I have said this before on this blog but will say it again: sex workers are great for virgins, especially if you hire someone more established. An experienced sex worker (or escort, or whatever term you are most comfortable with) has had many conversations with clients about desires and expectations. The experience of talking about sex with someone who can lead that discussion (a sex worker) will be valuable, because some version of that conversation should happen before most sexual encounters.
If you want gentle, intimate sex, you should have gentle, intimate sex, and you should tell all potential sex partners that is what you’re looking for. A sex worker can give you some practice in doing so — in talking about what you want.
Porn is a visual medium, which means it cannot convey all the other senses that are involved in sex. Rough sex, jackhammering: these things look hot on camera, but few people — tops as well as bottoms — actually enjoy sex like this. The kind of sex that really makes people moan doesn’t look intense on camera. Porn stars perform fast, hard sex to convey intensity, and the pleasure is faked. Porn has resulted in generations of tops who think it’s good to slide in and immediately start fucking roughly. When someone does this to me, I assume they are a beginner and have been mostly watching porn, not having actual sex. Porn has created countless bottoms who think they are lacking in skill when they can’t fuck hard, as if hard fucking is somehow an ideal form of gay sex. It’s not.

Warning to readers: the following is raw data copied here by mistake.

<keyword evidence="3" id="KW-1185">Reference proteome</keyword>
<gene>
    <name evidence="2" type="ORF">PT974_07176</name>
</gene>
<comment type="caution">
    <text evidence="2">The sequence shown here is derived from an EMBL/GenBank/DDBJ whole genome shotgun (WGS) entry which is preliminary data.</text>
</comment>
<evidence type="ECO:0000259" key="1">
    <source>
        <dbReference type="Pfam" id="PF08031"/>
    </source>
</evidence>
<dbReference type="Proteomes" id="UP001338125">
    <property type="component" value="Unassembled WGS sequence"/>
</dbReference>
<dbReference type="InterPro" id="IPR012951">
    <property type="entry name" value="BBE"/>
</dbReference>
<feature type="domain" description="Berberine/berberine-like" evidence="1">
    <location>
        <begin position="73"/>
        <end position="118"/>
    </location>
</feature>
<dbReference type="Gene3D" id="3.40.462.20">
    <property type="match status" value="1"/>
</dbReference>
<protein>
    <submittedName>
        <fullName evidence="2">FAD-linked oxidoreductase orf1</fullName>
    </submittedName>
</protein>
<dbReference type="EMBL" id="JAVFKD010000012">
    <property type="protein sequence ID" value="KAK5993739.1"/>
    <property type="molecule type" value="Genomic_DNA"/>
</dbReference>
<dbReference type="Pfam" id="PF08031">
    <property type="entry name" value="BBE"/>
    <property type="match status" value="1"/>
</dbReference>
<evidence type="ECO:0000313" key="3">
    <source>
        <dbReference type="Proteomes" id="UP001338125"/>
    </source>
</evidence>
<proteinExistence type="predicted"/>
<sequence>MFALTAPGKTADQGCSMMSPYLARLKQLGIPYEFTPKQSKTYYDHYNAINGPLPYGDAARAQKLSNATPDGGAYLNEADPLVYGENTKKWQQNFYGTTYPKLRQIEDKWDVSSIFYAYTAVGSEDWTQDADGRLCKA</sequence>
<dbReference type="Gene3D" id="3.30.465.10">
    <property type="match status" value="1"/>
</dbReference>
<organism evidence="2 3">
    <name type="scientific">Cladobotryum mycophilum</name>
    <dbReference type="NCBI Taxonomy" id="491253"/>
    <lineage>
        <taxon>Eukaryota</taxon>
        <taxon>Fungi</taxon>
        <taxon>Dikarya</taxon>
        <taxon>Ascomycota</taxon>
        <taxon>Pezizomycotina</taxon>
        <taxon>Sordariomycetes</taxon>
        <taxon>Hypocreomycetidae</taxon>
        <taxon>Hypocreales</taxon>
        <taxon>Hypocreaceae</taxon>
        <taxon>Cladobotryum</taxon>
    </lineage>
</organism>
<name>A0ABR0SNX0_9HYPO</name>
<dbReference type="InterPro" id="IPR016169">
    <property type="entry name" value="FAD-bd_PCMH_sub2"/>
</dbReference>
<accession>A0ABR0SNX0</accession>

A good, well-established sex worker knows all this. A good sex worker can give you a taste of the sex you want. Between the sex you crave and the necessary pre-sex dialogue, a sex worker can be a guidebook to intimacy, which is why it’s odd to me that people assume a sex work experience is not intimate. Our entire job is intimacy.